A Trio of Worthy Sets by Country Icons in Top Form
Any record company that brands its reissues “American Milestones” leaves itself open to charges of shameless self-aggrandizement.
But the new Sony Nashville series with that name largely lives up to that lofty appellation.
A second batch in the series, which was introduced last fall and draws from 80 years of Columbia Records archives, arrives Tuesday and includes Willie Nelson’s watershed 1975 “Red Headed Stranger” album, the celebrated “Johnny Cash at San Quentin” from 1969, George Jones’ 1980 return-to-form “I Am What I Am” album, and new compilations surveying the careers of country’s pioneering Carter Family and ‘50s honky-tonker Johnny Horton.
The re-releases are all expanded versions of the original albums with significant songs being issued for the first time, as well as often revealing new liner notes. They don’t necessarily improve what already were exceptional works, but they give fans extra incentive to pick up the new versions.
**** Willie Nelson, “Red Headed Stranger,” Columbia/Legacy. “Red Headed Stranger” isn’t significant merely because it gave the country maverick his first No. 1 hit as a recording artist (“Blue Eyes Crying in the Rain”) or because it was his first to crack Billboard’s pop album chart.
This was the album that established Nelson in mainstream eyes (both country and pop) as one of country’s greatest singer-songwriters and turned him into a pop icon. Its surprise success also helped launch the Austin, Texas-based outlaw country movement of the mid-'70s and gave a sobering slap in the face to the Nashville country establishment and the formulaic music it was churning out.
Nelson had made a name for himself as a songwriter in the early ‘60s with songs recorded by such country giants as Patsy Cline, Faron Young and Ray Price.
But Nashville didn’t know what to do with Nelson himself, probably because his music was influenced as much by Cole Porter as Hank Williams. Although he recorded dozens of sides during the ‘60s, he charted just two Top 10 country hits between 1962 and 1975, when he was signed by Columbia.
“Red Headed Stranger,” his Columbia debut, was an odd duck by Nashville standards and, in a new essay with the reissue, Chet Flippo notes that Bruce Lundvall, then head of Columbia, didn’t know quite how to react when Nelson delivered this quasi-autobiographical, allegorical theme album. It was set in the Old West and was about a mysterious redheaded stranger whose arrival uproots several lives. To his credit, Lundvall decided to issue it as Nelson had recorded it.
In both form and content, “Stranger” was a radical departure from the ultra-conventional records by Donna Fargo, Ronnie Milsap, Conway Twitty and others who were topping the country charts in the early ‘70s.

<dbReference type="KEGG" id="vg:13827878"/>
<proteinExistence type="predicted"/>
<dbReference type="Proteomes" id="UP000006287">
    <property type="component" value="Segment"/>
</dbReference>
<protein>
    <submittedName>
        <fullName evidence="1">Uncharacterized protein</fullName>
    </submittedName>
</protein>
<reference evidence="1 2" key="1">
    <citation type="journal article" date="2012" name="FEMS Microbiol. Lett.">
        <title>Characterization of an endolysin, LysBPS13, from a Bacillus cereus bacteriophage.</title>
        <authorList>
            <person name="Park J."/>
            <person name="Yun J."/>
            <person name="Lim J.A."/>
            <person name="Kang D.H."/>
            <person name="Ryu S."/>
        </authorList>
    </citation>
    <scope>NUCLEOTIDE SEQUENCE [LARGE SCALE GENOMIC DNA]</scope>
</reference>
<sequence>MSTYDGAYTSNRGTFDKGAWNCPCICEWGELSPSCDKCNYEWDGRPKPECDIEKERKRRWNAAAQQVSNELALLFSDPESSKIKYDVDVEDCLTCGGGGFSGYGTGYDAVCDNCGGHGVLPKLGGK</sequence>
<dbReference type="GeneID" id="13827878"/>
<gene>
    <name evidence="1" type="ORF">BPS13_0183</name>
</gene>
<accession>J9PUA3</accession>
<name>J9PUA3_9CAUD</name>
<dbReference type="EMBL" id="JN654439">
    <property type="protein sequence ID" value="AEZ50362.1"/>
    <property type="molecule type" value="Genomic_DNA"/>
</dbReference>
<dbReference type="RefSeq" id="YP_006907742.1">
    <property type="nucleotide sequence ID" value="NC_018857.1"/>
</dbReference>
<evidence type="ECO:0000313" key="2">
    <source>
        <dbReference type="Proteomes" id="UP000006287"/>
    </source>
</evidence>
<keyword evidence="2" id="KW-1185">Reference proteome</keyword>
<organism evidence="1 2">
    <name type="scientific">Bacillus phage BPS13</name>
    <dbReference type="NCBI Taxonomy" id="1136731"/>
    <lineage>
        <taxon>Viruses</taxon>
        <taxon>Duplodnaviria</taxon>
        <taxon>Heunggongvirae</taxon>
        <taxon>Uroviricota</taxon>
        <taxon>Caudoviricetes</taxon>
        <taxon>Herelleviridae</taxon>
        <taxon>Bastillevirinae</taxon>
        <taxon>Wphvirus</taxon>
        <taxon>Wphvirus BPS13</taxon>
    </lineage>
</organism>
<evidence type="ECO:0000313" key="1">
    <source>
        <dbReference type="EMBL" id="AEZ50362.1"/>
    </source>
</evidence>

Nelson acted as both narrator and protagonist of an epic fable in which storytelling and in-the-moment emotion took precedence over tried-and-true hooks and standard verse-chorus song structure.
The instrumentation was spare, often just Nelson and his guitar, sometimes with dashes of piano or bass and drums. Nelson recorded the whole thing in a day and a half, at a cost of less than $20,000.
The album and subsequent efforts out of Texas by Nelson and his pal Waylon Jennings helped open a door between country and rock audiences, and spurred Nashville to wipe some of the sleep from its eyes.
Twenty-five years later, it remains a haunting, intensely personal work.
The bonus tracks on the CD include a beautifully stripped-down reading of Hank Williams’ “I Can’t Help It (If I’m Still in Love With You),” a nod to Bob Wills with “A Maiden’s Prayer” and a bouncy closing rendition of Pee Wee King’s 1950 hit “Bonaparte’s Retreat.”
**** Johnny Cash, “Johnny Cash at San Quentin,” Columbia/Legacy. At last we get the full concert Cash gave 31 years ago before a throng of boisterous inmates at California’s maximum security prison.
It’s nearly double the length of the original LP and includes eight previously unreleased tracks, among them live versions of some of his ‘50s Sun Records material such as “Big River” and the heartbreaking “I Still Miss Someone.” It also has the uncensored version of his pop hit “A Boy Named Sue,” (bleeped 31 years ago for including the phrase “son of a bitch”).
Thanks in part to the success of that single, this was the only Cash album to hit No. 1 on Billboard’s pop album chart, where it stayed for four weeks in 1969.
His empathy with the inmates is palpable--throughout his career he has focused equally on sin and salvation--and at one point after singing his just-composed song condemning the prison system, “San Quentin,” he wonders aloud whether he’s just shot his chance of getting a glass of water from any of the guards standing by.
There’s a terrific new Q&A; in the liner notes between Marty Stuart and Merle Haggard, who was in the audience--as an inmate, not as a musician--in 1958 when Cash did his first performance at San Quentin. It offers Haggard’s testimony to just how strong an impact the Man in Black made on the ultimate captive audience.
*** 1/2 George Jones. “I Am What I Am,” Epic/Legacy. Jones’ recordings in the ‘70s had been wildly inconsistent. But fresh from a rehab center in 1980, he recorded this standout album that yielded “He Stopped Loving Her Today” plus the autobiographical-sounding “If Drinking Don’t Kill Me (Her Memory Will)” and “I’ve Aged Twenty Years in Five.” Some of the up-tempo numbers are forgettable, but in the ballads Jones hit a peak he didn’t reach again until 1999’s Grammy-winning “Cold Hard Truth” album.